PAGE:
There are Three Universities in SW Virginia

Thursday, February 03, 2005

Virginia Tech Honors Alums KIA in Iraq

Thomas Friedman talks to the Roanoke Times?

"...whatever you thought about this war, it's not about Mr. Bush any more. It's about the aspirations of the Iraqi majority to build an alternative to Saddamism. By voting the way they did, in the face of real danger, Iraqis have earned the right to ask everyone now to put aside their squabbles and focus on what is no longer just a pipe dream but a real opportunity to implant decent, consensual government in the heart of the Arab-Muslim world." Read the rest in the The New York Times.

Vagina Day at Virginia Tech?

Do you reckon that by running these on the same day the Roanoke Times meant to imply any connection between this and this?

Well, as long as there is happiness all around.

Wednesday, February 02, 2005


"Americans finally got a good look at who they are fighting for: millions of average people who have suffered for years under dictatorship and who now desperately want to live in a free and peaceful country. Their votes were an act of courage and faith -- and an answer to the question of whether the mission in Iraq remains a just cause."

Read the rest in the Washington Post.

But as Debra Saunders found out, even Iraqis wonder at the justice in some American's hearts. "I ask Al-Bander what he thinks of those who pronounced Iraqis as incapable of ruling themselves. 'I think it is racism,' he answers. 'What amazes me, it is coming from liberals.'"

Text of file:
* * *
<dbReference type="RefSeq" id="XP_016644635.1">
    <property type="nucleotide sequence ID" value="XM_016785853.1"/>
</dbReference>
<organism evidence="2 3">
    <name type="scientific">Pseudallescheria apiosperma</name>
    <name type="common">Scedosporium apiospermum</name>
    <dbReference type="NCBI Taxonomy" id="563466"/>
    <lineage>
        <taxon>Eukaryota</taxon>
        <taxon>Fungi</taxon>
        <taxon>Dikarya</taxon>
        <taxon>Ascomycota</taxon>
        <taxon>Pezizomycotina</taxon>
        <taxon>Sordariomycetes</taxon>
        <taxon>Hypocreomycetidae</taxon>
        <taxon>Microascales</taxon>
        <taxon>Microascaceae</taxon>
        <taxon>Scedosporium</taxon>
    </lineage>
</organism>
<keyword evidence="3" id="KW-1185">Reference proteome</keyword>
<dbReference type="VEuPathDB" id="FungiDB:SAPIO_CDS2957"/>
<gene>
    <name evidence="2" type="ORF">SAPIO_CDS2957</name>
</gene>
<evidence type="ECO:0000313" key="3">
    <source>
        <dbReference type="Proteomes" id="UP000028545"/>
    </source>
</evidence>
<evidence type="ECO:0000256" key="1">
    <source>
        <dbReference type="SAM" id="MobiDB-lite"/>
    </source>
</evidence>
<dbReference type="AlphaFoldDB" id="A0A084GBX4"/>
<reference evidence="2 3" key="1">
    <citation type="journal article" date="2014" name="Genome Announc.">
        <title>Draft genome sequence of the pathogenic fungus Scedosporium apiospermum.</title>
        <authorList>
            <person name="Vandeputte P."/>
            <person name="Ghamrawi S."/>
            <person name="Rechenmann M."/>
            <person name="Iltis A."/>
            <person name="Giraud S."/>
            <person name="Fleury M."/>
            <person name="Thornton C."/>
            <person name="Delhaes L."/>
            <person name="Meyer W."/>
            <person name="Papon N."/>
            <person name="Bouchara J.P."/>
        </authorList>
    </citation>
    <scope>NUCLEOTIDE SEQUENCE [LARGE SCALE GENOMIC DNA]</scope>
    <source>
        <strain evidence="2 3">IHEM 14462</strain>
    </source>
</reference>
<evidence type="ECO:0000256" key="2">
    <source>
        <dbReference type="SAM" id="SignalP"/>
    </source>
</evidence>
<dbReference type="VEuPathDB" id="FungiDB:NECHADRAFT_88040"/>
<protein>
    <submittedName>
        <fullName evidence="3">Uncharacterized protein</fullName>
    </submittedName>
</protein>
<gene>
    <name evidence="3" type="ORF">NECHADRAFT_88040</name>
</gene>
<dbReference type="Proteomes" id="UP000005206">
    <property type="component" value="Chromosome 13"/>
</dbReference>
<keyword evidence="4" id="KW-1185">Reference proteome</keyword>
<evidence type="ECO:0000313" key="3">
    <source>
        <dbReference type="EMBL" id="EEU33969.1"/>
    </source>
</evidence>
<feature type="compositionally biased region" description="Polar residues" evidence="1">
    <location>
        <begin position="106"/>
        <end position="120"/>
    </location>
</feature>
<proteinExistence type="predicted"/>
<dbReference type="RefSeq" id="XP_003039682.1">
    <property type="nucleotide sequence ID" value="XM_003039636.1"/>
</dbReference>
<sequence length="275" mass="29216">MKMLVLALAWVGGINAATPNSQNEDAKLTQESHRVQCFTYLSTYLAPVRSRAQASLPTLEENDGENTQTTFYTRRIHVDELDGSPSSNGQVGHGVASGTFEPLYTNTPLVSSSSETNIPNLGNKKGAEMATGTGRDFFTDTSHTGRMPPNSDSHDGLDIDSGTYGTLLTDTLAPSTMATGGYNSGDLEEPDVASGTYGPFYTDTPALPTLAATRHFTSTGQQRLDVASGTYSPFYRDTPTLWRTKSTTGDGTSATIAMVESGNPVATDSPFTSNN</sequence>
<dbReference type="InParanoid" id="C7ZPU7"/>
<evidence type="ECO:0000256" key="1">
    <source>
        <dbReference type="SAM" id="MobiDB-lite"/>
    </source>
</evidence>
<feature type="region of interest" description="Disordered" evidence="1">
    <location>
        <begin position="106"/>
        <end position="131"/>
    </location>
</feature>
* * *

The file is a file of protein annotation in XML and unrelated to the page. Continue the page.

Tuesday, February 01, 2005

Who'll Follow Ted Kennedy into Deep Water?

It's called "Turd in the Punchbowl" Syndrome

and the Roanoke Times has it bad when it comes to anything done by the Bush Administration. Instead of lauding the bravery of the Iraqi people and the historic day in the Middle East, the RT runs a front page article entitled "Low Sunni turnout may undermine election, some say." You have to wonder how upset the RT was when white Afrikaners didn't vote in South Africa.

Fortunately, there are people like Arab scholar Fouad Adjami who can offer us more than wishful thinking. With regard to the Sunnis, Dr. Adjami mentions in an interview at weblog Belgravia Dispatch that:

"A lot of people have been predicting that now that the election is over, there will be a big effort to bring the Sunnis into the constitution-writing process.

Everyone I've spoken to in Iraq, Kurdish leaders and Shiite leaders alike, will tell you no one has any intention to put together a new political process in Iraq that eliminates the Sunni Arabs. The Sunni Arabs will have a place at the table. By the way, no one really knows for sure what the Sunni Arabs are as a percentage of the population. I've seen figures as low as 13%. I've seen figures as high as 20%. So, cut it any which way you want, the Sunni Arabs are at best 20%, at worst 13% of the population of Iraq."

Likewise, columnist Mark Steyn says "Iraq Will Be Just Fine.